Black Widow

July 19, 2021

Okay, so, I didn’t actually make it to a movie theater for this. Long story. So my friends and I broke down and watched it at the home of the friend who has the 65″ TV. With White Russian cocktails on hand, naturally.

Now, on to the film.

The Short Review:  So wait, is this like Mirror Universe Incredibles?

Yes, the best parts of the movie were very much like a Mirror Universe Incredibles, with this weird dysfunctional superfamily that somehow still manages to come together. I’m really glad nobody got killed off because it would be nice to see the family again at some point.

Other than that, and I hate to say it, but the movie is kind of a mess. A series of McGuffins stringing together a series of action set pieces, which is fine. But you know, we’re going to roll a car in this scene, so a couple of scenes later we’re going to roll a car and have it plunge down the steps of a subway. Action scene inflation.

And the climactic confrontation was so, so very dumb, it just pissed me off.

Spoilers Ahoy!

When Natasha confronts the big bad, Dreykov, the sadistic mastermind behind the Red Room training regime that produces unstoppable women assassins, she discovers she is physically unable to kill him – because of a “pheromone trigger.” The women are all conditioned so that smelling his pheromones makes them incapable of harming him.

Like…that isn’t how that works? That’s not how any of that works? But okay, I’ll give it to you if it goes someplace interesting.

Where it goes:  Turns out Natasha knew about this ahead of time and was told she needs to sever the nasal nerve so she can no longer smell him. So Natasha breaks her own nose, to sever the nerve I guess?

And I’m thinking…you could have just, like, shoved kleenex up your nostrils? Or, I don’t know, you’ve got these super high tech face masks that completely change your face, and tiny ear comms, and amazing weapons, and…maybe someone could have rigged up some kind of pheromone filter that fits in your nostrils? Or picked up high-grade filter breathers from Home Depot? Or shot Dreykov from the doorway before smelling him? But no. Natasha smashes her face into a desk to break her nose. And then fixes it herself later, which I guess unsevers the nerve? I dunno.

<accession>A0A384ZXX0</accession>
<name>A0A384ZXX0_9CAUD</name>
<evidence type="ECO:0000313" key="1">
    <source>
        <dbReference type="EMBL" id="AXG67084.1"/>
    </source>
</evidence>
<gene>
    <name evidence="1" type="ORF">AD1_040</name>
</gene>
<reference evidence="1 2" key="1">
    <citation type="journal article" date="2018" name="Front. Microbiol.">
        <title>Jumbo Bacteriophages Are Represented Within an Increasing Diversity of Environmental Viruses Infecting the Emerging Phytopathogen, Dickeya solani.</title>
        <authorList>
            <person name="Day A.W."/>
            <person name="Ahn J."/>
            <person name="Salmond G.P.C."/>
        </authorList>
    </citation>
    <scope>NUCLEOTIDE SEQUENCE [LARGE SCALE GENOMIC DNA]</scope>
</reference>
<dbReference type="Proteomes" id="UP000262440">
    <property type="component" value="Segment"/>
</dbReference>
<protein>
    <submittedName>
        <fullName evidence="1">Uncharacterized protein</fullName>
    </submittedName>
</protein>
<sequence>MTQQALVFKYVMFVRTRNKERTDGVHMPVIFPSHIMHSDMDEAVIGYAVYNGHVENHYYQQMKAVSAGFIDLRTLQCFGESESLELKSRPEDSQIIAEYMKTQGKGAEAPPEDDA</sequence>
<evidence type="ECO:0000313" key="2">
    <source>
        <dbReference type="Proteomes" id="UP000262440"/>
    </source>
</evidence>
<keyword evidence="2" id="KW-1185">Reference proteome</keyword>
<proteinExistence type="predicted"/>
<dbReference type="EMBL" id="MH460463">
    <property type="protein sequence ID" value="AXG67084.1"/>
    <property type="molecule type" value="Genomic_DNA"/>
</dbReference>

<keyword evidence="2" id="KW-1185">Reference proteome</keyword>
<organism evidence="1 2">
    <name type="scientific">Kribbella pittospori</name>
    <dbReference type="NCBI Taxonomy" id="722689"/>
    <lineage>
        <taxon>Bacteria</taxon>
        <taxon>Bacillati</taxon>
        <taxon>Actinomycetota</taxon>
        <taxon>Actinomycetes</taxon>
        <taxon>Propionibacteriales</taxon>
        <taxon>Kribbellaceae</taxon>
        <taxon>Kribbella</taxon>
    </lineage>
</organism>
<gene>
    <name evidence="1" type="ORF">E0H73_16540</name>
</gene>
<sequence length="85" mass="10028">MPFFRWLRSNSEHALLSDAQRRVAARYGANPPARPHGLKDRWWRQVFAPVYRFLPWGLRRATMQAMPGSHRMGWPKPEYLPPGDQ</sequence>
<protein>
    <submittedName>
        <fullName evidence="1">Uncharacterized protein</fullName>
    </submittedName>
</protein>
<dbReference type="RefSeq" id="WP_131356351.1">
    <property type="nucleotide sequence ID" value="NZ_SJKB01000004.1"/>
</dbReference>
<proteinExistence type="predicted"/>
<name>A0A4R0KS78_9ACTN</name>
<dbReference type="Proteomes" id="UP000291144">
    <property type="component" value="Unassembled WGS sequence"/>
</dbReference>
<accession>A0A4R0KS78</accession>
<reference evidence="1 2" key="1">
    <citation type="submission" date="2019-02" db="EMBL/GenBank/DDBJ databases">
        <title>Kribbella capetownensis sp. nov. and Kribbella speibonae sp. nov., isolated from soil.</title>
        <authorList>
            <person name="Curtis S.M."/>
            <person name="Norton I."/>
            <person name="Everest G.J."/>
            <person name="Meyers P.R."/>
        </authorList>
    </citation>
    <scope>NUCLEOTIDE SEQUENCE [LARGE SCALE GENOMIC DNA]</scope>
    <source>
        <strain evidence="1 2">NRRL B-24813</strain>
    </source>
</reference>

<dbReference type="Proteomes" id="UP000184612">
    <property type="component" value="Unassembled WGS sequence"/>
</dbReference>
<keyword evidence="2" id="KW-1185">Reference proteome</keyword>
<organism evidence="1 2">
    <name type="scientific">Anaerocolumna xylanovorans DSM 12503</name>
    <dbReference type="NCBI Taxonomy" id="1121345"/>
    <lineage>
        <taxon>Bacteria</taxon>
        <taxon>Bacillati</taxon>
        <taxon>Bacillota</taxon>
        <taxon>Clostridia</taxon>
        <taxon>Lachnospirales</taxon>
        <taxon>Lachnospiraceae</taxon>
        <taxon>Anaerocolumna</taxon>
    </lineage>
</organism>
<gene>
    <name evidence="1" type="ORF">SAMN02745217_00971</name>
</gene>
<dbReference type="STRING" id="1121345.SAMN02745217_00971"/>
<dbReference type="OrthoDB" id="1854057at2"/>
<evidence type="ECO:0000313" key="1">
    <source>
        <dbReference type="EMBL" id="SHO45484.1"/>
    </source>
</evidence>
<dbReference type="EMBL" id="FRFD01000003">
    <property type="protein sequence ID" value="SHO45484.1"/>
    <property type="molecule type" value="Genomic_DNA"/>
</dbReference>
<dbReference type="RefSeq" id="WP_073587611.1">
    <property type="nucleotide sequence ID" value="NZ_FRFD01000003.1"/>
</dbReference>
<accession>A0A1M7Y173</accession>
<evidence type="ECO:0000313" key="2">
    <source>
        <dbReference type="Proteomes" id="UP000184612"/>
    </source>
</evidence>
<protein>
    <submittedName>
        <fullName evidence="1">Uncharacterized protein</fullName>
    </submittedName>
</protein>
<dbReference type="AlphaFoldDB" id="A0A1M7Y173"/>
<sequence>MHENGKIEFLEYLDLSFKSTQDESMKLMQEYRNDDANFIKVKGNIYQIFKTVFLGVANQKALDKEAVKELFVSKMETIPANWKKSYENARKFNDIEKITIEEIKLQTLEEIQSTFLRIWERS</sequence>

This is about the dumbest thing I’ve ever seen in a Marvel movie. I’m embarrassed for whoever came up with this. It’s like the filmmakers went with their first idea and just didn’t think it through. At all.

And now, my deconstruction of this film’s take on kick-ass women.

Every single woman character in this film is a brainwashed/conditioned from childhood assassin. All of them. (With the possible exception of the post-credits scene, which I’m not actually counting, because I mean really.)

One of my least favorite tropes is the one that says that in order to be kick-ass and physically aggressive, a woman has to be traumatized. Every single woman in this film has been traumatized. There’s no alternative.

I mean, sure, it’s about empowerment. Natasha wants to destroy the Red Room to free all the abused women, her sisters-in-spirit. She wants them all to be able to make their own choices, to live the lives they want to live. She says this all the way through the movie.

So what do both Natasha and Yelena do with their freedom, what choices do they make once they’re free of the Red Room? They continue being murderous assassins.

Natasha’s distinctive black fighting togs, and her red Black Widow symbol that has been her own personal trademark as part of the Avengers, for the last decade? Turns out all the Red Room assassins wear similar black fighting suits, they’re all called widows, and they all use that symbol.

Natasha has been wearing the uniform and symbol of her oppressors all this time. Everything we thought was distinctly Natasha’s actually isn’t, it turns out.

I kept thinking about Wonder Woman, which also features a special cadre of amazing kick-ass women, but the difference in tones is…breathtaking. The Amazons of Wonder Woman are joyously empowered, celebrating their strength and abilities, in service to their own cause. And this film shows us other ways women can be brilliant and empowered, through Etta Candy and Dr. Poison.

In Black Widow, the cadre of kick-ass women is tragic, victimized, controlled, oppressed. And as much as I dearly love Natasha, her own tragic character arc raises the question of whether their liberation is even possible.

I wish someone behind this movie had thought some of these things through.

2 Responses to “Black Widow”

  1. Jennwynn Says:


  2. carriev Says:

    Haha, I haven’t said much about Loki, have I?

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